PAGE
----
LONDON: Britain expects its contractual arrangements on coronavirus vaccines to be honoured following disagreements with the EU over supplies of the shot, Cabinet Office Minister Michael Gove said on Saturday.
Following a u-turn by the European Commission over threats on Friday to stop the free-flow of vaccines over the Irish border, Gove said Britain was “confident” its supplies of vaccines would be delivered.
“We’ve entered into contractual arrangements with AstraZeneca and Pfizer, we expect those arrangements to be honoured,” the minister said.
He added that after exchanges with British Prime Minister Boris Johnson, EU Commission President Ursula von der Leyen was “clear that she understood exactly the UK government’s position”.
Gove said the European Union made a mistake when it threatened to invoke Article 16 of the post-Brexit Northern Ireland Protocol to monitor and in some cases block exports of vaccines produced in EU plants.
“They recognise that they have made a mistake,” he said. “We want to work with our friends and neighbours in the European Union. We recognise some of the difficulties and the pressures that they face,” Gove added.
Johnson held conversations late on Friday with Von der Leyen as the row over shortages of a Covid-19 vaccine developed by the British-Swedish drugs group AstraZeneca threatened to boil over.
British foreign minister Dominic Raab wrote on Twitter on Saturday that during conversations with EU Commission Vice President Valdis Dombrovkis he had been “reassured the EU has no desire to block suppliers fulfilling contracts for vaccine distribution to the UK”.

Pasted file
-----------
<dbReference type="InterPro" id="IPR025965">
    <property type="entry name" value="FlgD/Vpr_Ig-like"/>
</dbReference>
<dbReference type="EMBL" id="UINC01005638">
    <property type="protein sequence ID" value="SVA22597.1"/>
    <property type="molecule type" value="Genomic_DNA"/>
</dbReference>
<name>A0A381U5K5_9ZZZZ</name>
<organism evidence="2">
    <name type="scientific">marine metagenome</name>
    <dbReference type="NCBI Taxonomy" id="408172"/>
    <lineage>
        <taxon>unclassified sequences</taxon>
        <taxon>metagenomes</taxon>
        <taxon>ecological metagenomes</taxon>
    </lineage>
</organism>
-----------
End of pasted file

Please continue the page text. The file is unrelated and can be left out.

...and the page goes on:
“The world is watching and it is only through international collaboration that we will beat this pandemic,” he added.
Northern Ireland’s First Minister Arlene Forster on Saturday urged Britain to remove a post-Brexit protocol with the European Union after it became the focus of a diplomatic row over Covid vaccines.
“The protocol is unworkable, let’s be very clear about that, and we need to see it replaced because otherwise there is going to be real difficulties here in Northern Ireland,” Foster told BBC radio. The leader of the pro-British Democratic Unionist Party has long been critical of the protocol which allows Northern Ireland to follow EU customs rules and avoid a hard border on the island of Ireland.
“It’s absolutely disgraceful, and I have to say the Prime Minister (Boris Johnson) now needs to act very quickly to deal with the real trade flows that are being disrupted between Great Britain and Northern Ireland,” she added.
“The Commission will ensure that the Ireland / Northern Ireland Protocol is unaffected,” the EU Commissioner said in a statement.